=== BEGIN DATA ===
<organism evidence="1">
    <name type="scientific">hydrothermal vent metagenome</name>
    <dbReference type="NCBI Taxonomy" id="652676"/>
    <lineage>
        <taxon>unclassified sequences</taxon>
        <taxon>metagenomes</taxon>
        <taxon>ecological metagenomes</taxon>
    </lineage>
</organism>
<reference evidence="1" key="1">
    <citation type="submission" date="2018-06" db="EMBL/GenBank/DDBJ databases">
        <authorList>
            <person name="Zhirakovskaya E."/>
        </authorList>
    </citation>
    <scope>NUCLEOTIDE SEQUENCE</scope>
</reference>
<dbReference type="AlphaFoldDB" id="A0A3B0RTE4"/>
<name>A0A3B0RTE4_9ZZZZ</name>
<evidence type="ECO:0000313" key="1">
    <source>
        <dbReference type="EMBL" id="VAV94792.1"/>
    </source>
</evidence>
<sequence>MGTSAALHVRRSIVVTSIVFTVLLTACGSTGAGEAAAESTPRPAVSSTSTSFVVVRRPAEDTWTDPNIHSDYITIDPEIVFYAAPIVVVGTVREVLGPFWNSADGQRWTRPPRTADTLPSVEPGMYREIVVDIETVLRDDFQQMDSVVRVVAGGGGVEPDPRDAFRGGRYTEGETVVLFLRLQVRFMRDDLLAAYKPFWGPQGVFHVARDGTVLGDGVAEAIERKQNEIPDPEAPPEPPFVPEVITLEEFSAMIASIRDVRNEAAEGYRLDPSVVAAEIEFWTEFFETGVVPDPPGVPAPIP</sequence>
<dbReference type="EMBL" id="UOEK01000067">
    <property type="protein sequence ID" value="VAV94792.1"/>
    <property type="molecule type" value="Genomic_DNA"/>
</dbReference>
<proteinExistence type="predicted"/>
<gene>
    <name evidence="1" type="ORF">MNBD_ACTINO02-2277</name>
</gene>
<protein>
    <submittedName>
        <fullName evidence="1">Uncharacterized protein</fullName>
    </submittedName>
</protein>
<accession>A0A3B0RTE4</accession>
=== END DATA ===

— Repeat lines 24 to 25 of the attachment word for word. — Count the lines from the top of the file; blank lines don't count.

</evidence>
<sequence>MGTSAALHVRRSIVVTSIVFTVLLTACGSTGAGEAAAESTPRPAVSSTSTSFVVVRRPAEDTWTDPNIHSDYITIDPEIVFYAAPIVVVGTVREVLGPFWNSADGQRWTRPPRTADTLPSVEPGMYREIVVDIETVLRDDFQQMDSVVRVVAGGGGVEPDPRDAFRGGRYTEGETVVLFLRLQVRFMRDDLLAAYKPFWGPQGVFHVARDGTVLGDGVAEAIERKQNEIPDPEAPPEPPFVPEVITLEEFSAMIASIRDVRNEAAEGYRLDPSVVAAEIEFWTEFFETGVVPDPPGVPAPIP</sequence>